Even the sun. Some enjoy the sun so much that a dependence-behavior is adopted. Why is this? Well, when a person lies in the sun, the UV radiation encourages the release of endorphins. This ‘feel good’ hormone causes the runner’s high or pain relief that athletes and drug users crave. Apparently, these hormones follow the same pathways with drugs like heroin or morphine.
This information comes from a published study (June 2014) that links the need for repeated UV exposure to a heroin-like addiction. Scientists shaved mice and exposed them to six weeks of UV light. During the first week alone, endorphin levels increased. After the six-week period, they treated the mice with an opioid-blocking drug. Shaking, tremors and other withdrawal symptoms occurred.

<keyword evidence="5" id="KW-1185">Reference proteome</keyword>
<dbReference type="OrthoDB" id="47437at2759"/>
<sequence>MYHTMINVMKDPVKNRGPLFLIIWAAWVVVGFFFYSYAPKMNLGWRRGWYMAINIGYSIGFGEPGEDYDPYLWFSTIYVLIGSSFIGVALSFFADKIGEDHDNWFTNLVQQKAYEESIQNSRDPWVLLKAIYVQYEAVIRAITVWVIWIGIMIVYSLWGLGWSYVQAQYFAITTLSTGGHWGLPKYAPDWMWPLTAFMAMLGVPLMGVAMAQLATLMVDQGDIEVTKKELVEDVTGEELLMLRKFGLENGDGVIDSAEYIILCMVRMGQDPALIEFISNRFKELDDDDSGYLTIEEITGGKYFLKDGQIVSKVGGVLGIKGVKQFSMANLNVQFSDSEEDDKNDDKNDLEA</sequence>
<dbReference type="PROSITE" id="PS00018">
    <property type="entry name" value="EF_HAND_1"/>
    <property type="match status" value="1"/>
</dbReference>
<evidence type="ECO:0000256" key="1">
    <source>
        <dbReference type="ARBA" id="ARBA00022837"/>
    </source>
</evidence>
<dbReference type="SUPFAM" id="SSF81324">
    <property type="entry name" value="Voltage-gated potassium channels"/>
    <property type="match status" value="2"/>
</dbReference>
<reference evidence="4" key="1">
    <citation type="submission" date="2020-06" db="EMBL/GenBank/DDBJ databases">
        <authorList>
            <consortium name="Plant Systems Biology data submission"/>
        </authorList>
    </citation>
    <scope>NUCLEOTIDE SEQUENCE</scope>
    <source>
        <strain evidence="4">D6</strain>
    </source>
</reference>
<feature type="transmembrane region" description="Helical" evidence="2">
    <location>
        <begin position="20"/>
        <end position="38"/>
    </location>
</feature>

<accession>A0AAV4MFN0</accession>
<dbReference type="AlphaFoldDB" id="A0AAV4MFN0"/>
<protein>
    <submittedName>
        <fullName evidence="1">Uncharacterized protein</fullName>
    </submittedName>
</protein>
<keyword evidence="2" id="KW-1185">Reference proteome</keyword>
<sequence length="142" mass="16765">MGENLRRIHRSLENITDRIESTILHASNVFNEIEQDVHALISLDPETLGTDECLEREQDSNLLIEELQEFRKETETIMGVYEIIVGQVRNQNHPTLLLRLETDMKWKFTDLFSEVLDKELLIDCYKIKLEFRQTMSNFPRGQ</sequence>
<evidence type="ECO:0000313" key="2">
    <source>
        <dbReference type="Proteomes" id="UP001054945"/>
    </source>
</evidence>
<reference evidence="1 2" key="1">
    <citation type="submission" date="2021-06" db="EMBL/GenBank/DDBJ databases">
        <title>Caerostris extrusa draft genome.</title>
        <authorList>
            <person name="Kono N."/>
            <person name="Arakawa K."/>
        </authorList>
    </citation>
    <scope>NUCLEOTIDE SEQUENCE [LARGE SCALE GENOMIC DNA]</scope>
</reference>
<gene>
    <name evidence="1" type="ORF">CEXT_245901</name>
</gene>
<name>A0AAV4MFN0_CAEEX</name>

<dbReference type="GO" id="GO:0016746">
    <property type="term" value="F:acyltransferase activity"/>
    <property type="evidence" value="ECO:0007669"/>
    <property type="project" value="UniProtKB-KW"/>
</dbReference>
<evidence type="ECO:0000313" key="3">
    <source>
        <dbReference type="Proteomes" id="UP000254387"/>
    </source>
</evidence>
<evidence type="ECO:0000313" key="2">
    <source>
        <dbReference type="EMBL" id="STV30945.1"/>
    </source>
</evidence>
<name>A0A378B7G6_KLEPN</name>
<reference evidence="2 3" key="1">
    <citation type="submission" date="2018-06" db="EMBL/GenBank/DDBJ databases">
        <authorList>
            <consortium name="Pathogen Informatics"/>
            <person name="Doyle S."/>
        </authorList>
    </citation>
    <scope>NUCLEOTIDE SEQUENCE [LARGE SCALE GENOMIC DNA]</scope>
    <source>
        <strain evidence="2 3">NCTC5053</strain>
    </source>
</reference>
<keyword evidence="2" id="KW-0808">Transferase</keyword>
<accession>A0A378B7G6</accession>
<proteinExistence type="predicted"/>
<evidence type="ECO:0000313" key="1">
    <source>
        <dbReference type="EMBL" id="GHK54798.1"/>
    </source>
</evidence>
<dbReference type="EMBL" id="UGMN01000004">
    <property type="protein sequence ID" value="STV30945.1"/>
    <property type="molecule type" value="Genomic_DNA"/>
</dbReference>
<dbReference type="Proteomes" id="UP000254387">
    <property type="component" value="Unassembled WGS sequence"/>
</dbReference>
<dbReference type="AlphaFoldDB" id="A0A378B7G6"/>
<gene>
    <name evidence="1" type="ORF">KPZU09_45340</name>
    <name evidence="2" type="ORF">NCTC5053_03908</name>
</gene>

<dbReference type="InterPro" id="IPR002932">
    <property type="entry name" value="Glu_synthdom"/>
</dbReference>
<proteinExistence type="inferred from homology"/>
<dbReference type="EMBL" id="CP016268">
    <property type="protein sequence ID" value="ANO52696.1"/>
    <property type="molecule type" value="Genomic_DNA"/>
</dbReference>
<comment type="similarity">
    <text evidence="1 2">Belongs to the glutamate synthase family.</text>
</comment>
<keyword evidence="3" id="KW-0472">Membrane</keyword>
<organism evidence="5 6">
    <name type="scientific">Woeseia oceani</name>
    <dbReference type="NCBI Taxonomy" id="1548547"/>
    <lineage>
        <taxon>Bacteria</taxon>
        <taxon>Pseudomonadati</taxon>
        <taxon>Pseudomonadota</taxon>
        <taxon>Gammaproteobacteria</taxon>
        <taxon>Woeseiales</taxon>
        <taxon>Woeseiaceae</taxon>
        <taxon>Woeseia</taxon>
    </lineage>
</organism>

Why use mice? Apparently, rodents are cheap, breed quickly, and have genomes that compare to humans. Their genes can be modified to mimic diseases being studied.
Based on this mouse study, science has proclaimed that humans are “genetically programmed” to becoming addicted to UV radiation. This might be due to the systemic need for Vitamin D. That is not a good enough reason for David Fisher of Massachusetts General Hospital and Harvard Medical School. He suggests that it may require a “conscious effort” to protect our skin vs. enjoying the sun.
Whether it is the need for Vitamin D synthesis or an addictive personality, sun exposure is here to stay. Forget about the fact that sun exposure is linked to skin cancers or that it is a common U.S. cancer statistic, or that it is the reason why people show signs of aging prematurely.
It does not matter to people that feel good in the sun. The best bet is to invest in a good sunscreen, reapply it often and do not be a slave to the sun between 10 in the morning and 4 p.m.
Try incorporating that Individual Difference into the statistic.